By Dr. Brian Bressler and Christina Pears, RN
What is it?
Humira is a protein that partially inhibits the activity of the immune system by blocking the inflammatory molecules causing inflammation. By blocking its activity, inflammation is reduced allowing your bowel to heal.
Why do I need this medication?
This medication is used to treat ulcerative colitis and Crohn’s Disease. This medication is used to reduce, eliminate, and avoid the need for steroids.
How do I take it?
Humira is given by a subcutaneous injection. Initially, you will receive 4 injections (160mg) at the start of therapy. After two weeks, your next dose will be 2 injections (80mg). After those injections, you will need to take 1 injection (40mg) every 2 weeks. Some patients may need to take 1 injection every week.
You can self-administer your injections at home, or if needed, it can be arranged to have a nurse give you the injections at the clinic or at home.
How long do I have to take this medication?
Humira is used to induce and maintain clinical remission and is taken regularly. This medication cannot be used as needed and must be continued once started. If there are missed doses, your body can develop antibodies which can cause an allergic reaction and make the drug ineffective.
When will I start to feel better?
Humira works relatively quickly. Some people can begin to see benefits in as little as 7 days and some will see results after a few months.
What happens when I want to get pregnant?
This medication is relatively safe during pregnancy but family planning should be discussed with the doctor for more information.
Can I drink alcohol while on this medication?
What are the side effects/risks?
- Increased risk of infection
- Humira works by suppressing the activity of the immune system thereby increasing the risk of developing infections from bacteria, viruses, and fungi. For example, this medication can reactivate tuberculosis (TB) if you’ve been exposed to it and it is dormant in the body. Therefore, it is necessary to undergo a TB skin test before starting therapy. Let your doctor know if you’ve been exposed to TB in the past.
- Allergic/Hypersensitivity Reactions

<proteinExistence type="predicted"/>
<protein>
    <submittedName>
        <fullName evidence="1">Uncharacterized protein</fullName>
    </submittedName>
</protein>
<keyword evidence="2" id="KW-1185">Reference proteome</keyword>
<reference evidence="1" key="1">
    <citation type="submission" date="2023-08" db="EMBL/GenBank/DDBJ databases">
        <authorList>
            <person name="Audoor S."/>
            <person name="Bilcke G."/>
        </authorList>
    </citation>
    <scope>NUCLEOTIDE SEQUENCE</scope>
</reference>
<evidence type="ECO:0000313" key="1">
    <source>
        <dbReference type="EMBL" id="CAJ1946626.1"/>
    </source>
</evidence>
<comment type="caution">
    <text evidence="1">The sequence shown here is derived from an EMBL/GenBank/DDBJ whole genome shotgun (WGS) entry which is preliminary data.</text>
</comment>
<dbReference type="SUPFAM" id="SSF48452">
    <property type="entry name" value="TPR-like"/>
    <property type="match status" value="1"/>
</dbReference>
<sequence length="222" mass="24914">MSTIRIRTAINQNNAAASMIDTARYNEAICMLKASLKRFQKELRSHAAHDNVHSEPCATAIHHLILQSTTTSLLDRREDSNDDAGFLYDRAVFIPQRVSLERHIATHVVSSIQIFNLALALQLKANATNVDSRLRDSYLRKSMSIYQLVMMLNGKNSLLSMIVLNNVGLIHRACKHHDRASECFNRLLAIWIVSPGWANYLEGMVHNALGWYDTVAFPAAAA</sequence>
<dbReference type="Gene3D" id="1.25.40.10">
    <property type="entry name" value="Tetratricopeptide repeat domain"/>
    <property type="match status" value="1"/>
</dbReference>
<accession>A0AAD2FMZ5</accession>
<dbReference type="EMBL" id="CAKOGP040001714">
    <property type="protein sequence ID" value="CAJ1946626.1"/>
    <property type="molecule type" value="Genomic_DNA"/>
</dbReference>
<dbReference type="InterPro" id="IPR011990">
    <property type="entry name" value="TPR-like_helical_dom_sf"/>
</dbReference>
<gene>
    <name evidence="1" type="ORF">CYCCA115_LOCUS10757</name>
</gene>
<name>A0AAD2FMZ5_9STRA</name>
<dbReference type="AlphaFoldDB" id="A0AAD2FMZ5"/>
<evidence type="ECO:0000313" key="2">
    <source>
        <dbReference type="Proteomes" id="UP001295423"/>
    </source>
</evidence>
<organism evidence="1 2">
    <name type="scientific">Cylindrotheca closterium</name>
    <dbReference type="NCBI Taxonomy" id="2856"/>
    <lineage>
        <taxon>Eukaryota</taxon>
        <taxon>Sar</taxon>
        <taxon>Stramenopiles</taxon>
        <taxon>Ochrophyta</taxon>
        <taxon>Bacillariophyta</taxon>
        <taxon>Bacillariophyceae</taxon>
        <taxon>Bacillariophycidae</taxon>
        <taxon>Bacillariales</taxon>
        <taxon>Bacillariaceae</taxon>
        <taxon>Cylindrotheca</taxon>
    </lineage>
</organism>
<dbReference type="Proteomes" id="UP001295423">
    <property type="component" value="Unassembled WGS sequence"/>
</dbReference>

- This reaction may occur at various times during treatment and can be mild or severe, such as anaphylaxis. Injection site reactions may include hives, redness, and swelling.
- Lupus-Like Syndrome
- This may include symptoms such as chest discomfort/pain that does not go away, shortness of breath, joint pain, or a sun- sensitive rash on the cheeks or arms.
- Multiple Sclerosis (MS)-Type Symptoms
- Signs and symptoms include numbness, weakness, tingling, or changes in vision.
- Humira may be associated with an increased risk of lymphoma, which Is a cancer of the lymph nodes, but this risk is very low. For example, the risk of developing lymphoma in the general population on no medications is approximately 1 in 10000. This medication may increase that risk to about 4-6 in 10000.
- Because Humira affects your immune system, you may need to delay your injections if you are ill and/or running a fever.
- It is recommended that your immunizations are up to date prior to starting therapy. While on Humira, all live vaccines must be avoided.
- For women, it is important to receive annual pap tests, even if previous exams have been negative.
- Speak to your doctor if you have a history of cancer or heart disease as this medication may be contraindicated
Suggested For You
What New Therapies for IBD Can We Expect?
Test your health: See how you compare to other people with Crohn’s disease or ulcerative colitis